Class 10 English: “Dust of Snow” Important Questions and Answers

If you're studying for your Class 10 English Literature exam, it's important to be familiar with the poem "Dust of Snow" by Robert Frost. This poem explores the idea that even small moments of beauty or joy can have a profound impact on our lives. To help you prepare, we've compiled a list of important questions and answers related to this poem.

Dust of snow class 10 important questions and answers
SubjectEnglish Language & Literature
Chapter NameDust of Snow
TypeImportant Questions and Answers
Book NameFirst Flight

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Dust of Snow Class 10 Important Questions & Answers

Q. No. 1) In the poem Dust of Snow, which negative symbols have been used to create a positive effect?

a. hemlock tree; crow

b. crow; snow

c. snow; hemlock tree

d. crow; dust

Ans. Option (a)

Q. No. 2) Read the extract given below and answer the questions that follow:

The way a crow

Shook down on me

The dust of snow

From a hemlock tree

Has given my heart

A change of mood

And saved some part

Of a day I had rued.

i. Of the many symbols the hemlock tree represents, choose the one that Frost drew upon in all likelihood, for this poem.

Symbol of

a) longevity.

b) togetherness.

c) healing.

d) protection.

Ans. Option (c)

ii. Choose the option that lists the possible feelings of the poet prior to the experience shared in the poem.

  1. reassured
  2. disappointed
  3. curious
  4. demotivated
  5. thankful
  6. disheartened
  7. impulsive

a) 1, 3 &7

b) 2, 4 & 6

c) 5 & 7

d) 1 & 3

Ans. Option (b)

iii. Identify the option that DOES NOT use the word ‘rue’ correctly.

a) The film was a disaster and he rued his decision to act in it.

b) I am sure she rued the day she listened to a fortune-teller.

c) It wasn’t long before I rued my disobedience and my deceit.

d) Others finally rue the one who is dishonest and heartless.

Ans. Option (d)

iv. Synecdoche is a poetic device that uses a part to represent the whole. E.g. That’s a great set of wheels! (Set of wheels has been used for the car.)

Pick an example of synecdoche from the poem.

a) Has given my heart / A change of mood

b) The way a crow/ Shook down on me

c) The dust of snow / From a hemlock tree

d) And saved some part / Of a day I had rued

Ans. Option (a)

v. Choose the option showing the reason NOT corresponding with “… a crow / Shook down on me / The dust of snow”.

a) The crow’s landing on the branch of the tree.

b) The shivering of the crow, due to the cold.

c) The readjustment of the position of the crow on the branch.

d) The cawing of the crow hidden in the foliage.

Ans. Option (d)

Q. No. 3) A simple moment proves to be very significant and saves the rest of the day of the poet from being wasted. Explain on the basis of the poem “Dust of Snow”.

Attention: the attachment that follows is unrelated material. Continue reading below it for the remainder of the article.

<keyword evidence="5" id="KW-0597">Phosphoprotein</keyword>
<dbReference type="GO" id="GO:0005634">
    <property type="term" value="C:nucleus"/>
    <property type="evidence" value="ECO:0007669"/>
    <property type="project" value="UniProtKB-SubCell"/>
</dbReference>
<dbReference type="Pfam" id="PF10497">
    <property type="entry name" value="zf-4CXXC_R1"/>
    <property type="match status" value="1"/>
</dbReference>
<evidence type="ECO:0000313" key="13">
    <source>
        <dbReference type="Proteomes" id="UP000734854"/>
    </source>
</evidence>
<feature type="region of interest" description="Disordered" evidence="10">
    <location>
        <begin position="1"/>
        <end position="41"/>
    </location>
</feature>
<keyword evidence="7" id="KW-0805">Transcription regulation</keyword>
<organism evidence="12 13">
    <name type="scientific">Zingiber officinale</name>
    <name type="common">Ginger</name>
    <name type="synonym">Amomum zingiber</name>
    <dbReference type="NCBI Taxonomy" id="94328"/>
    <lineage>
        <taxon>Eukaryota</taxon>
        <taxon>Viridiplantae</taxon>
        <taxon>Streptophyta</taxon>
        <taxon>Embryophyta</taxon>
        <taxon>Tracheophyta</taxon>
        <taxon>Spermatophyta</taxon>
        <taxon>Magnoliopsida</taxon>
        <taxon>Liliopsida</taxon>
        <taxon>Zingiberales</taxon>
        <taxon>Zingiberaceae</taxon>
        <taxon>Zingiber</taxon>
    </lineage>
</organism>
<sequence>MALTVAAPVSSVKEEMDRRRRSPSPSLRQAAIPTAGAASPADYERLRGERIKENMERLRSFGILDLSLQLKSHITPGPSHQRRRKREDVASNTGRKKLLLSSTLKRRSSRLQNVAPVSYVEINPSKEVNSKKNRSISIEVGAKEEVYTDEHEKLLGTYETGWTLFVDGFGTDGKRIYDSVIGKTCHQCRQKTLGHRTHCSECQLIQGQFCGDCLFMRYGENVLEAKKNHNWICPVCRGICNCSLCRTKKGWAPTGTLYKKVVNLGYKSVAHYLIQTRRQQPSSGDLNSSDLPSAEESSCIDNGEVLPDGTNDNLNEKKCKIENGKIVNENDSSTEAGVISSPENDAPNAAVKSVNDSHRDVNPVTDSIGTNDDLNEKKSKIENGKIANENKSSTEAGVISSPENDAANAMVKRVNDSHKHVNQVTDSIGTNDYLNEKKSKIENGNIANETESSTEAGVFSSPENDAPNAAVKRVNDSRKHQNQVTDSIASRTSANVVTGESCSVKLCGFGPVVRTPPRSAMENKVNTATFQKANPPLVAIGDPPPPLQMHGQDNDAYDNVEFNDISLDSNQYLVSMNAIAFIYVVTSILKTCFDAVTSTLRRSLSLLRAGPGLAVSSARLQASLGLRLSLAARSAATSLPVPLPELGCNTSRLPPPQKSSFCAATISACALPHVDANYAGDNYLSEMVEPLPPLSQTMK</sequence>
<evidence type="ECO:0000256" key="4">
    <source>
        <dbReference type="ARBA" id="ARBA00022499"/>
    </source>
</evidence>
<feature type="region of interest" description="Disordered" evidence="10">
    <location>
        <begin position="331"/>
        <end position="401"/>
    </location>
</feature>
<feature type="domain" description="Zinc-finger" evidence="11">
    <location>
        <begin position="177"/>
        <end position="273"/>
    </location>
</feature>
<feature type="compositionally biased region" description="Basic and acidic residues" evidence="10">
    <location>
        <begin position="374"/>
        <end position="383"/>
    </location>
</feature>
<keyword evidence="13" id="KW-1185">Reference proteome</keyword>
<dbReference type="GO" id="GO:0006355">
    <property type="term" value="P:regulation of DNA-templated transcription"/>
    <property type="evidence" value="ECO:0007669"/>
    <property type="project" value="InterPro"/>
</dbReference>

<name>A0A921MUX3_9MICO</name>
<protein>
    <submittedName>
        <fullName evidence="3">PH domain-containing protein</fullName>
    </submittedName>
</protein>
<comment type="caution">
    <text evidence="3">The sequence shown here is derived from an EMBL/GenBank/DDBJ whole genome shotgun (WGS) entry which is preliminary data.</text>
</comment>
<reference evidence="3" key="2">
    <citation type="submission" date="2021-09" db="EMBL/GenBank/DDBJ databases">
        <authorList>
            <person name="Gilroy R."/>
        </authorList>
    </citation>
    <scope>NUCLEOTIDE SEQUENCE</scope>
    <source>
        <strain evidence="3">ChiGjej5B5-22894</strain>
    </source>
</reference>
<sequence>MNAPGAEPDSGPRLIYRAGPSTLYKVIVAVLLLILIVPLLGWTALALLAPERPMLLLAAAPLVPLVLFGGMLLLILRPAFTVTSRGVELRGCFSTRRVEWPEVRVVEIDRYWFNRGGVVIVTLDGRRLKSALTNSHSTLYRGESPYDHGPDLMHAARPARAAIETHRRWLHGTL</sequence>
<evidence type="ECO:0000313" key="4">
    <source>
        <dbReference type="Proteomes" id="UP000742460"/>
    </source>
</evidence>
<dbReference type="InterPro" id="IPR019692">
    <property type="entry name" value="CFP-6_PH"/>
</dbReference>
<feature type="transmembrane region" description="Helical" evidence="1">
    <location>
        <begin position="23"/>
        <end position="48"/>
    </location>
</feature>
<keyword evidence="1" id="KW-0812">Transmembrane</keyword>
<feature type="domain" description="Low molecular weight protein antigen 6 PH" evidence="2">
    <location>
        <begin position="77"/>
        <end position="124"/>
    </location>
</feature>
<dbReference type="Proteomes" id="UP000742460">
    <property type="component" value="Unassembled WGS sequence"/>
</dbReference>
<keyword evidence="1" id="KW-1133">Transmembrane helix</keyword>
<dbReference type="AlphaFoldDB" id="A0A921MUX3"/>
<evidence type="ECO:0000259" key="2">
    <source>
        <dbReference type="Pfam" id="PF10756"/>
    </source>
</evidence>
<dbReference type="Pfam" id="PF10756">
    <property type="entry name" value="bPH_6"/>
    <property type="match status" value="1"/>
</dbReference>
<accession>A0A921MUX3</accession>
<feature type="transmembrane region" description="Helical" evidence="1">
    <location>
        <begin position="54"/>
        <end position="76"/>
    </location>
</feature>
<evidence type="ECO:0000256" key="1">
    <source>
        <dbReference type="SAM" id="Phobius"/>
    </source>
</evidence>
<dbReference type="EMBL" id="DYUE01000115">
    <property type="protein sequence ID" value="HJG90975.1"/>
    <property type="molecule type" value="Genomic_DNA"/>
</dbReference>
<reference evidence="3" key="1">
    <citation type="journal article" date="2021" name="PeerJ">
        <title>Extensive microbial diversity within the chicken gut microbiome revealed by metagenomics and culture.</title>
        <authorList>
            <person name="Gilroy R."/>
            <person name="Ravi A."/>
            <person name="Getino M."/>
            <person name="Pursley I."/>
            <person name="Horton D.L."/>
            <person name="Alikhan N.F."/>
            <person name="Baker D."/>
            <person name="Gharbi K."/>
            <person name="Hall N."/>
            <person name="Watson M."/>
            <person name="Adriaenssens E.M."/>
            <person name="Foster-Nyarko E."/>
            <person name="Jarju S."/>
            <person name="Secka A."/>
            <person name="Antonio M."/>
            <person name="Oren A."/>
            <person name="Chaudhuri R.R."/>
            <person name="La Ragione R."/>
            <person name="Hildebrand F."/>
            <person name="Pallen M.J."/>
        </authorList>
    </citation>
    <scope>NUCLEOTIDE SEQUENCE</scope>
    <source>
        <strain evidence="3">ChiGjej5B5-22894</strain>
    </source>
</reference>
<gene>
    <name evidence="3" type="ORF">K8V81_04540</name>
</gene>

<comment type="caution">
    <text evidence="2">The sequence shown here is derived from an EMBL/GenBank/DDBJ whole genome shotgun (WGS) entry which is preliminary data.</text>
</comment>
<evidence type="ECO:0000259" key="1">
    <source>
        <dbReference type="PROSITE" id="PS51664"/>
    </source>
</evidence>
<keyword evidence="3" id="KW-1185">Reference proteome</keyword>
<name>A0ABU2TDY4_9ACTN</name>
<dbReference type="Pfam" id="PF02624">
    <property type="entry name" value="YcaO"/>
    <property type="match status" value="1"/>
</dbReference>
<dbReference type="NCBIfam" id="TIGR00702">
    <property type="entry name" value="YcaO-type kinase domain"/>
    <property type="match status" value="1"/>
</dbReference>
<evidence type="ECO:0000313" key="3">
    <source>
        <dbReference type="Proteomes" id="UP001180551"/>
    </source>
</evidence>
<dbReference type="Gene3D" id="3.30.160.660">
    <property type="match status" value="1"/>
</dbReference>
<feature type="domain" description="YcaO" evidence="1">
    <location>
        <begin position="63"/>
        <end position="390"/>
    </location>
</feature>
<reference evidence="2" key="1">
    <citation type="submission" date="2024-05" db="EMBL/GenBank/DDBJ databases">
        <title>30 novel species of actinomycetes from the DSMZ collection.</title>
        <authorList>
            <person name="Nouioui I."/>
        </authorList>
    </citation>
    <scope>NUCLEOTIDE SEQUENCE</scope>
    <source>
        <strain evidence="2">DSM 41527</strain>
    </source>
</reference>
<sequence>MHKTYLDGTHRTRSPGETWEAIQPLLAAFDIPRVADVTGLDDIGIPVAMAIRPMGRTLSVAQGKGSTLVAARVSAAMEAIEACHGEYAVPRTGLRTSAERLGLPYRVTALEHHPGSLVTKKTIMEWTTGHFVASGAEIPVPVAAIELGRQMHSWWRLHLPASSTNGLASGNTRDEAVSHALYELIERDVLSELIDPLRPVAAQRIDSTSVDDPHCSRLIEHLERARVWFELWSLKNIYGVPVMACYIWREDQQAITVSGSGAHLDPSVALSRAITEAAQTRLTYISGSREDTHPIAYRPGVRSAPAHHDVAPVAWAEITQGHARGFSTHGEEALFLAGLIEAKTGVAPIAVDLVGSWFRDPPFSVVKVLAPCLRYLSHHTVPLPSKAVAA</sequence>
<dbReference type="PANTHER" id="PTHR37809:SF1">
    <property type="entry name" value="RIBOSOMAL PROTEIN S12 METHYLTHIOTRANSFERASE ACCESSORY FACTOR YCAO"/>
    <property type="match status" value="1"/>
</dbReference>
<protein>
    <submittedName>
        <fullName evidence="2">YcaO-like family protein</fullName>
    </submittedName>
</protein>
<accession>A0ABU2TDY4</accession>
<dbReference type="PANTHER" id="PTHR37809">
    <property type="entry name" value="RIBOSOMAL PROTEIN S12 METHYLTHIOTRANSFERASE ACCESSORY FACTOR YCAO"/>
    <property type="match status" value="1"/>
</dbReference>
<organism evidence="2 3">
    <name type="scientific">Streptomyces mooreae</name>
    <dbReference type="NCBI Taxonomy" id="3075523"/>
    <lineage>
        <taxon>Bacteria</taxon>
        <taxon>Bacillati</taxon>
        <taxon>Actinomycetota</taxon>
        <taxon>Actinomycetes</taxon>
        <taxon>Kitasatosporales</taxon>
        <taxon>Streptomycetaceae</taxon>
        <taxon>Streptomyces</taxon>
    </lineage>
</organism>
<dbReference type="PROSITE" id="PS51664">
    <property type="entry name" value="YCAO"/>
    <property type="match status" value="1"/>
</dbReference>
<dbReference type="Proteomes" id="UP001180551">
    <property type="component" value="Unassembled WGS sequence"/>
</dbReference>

Ans. i) Nothing is good or bad only our thinking makes us so

ii) Best things in life are free

iii) Life is full of problems we should solve them rather than sit and regret them.

iv) Sometimes unimportant things change the meaning of life.

v) Like a lesson taught by the crow and the hemlock how to take the adverse seasons in stride and work for a better life.

Q. No. 4) Rationalize what you think the poet was probably doing when the dust of snow fell on him.

Ans. The poem does not provide any explicit information. However, given the tone and content of the poem, it is possible that the poet was feeling down or troubled before the dust of snow fell on him. The poem suggests that the experience of the dust of snow falling on the poet caused him to shift his perspective and find a moment of joy or hope in the midst of his troubles. So, it is possible that the poet was simply taking a walk or engaging in some other activity when he had this transformative experience.

Q. No. 5) What does the presence of a hemlock tree tell you about the setting of the poem?

Ans. Hemlock trees are native to North America, particularly the northeastern part of the United States, and they are often associated with cold, snowy climates. In the poem, the snow falling from the hemlock tree is described as "dust of snow," which suggests that it is light, powdery snow rather than a heavy snowfall.

Hemlocks are often found in forests or wooded areas, so the reader can imagine that the setting of the poem is a natural environment rather than an urban or suburban landscape.

Q. No. 6) The dusting of snow on account of the crow helped make the poet’s day better. How do you think the crow’s droppings might have impacted the poet?

Ans. In the poem "Dust of Snow," the dusting of snow caused by the crow shaking off the snow from the hemlock tree had a positive impact on the poet's mood and perspective. However, if the crow's droppings had fallen on the poet instead, it would likely have had a very different effect.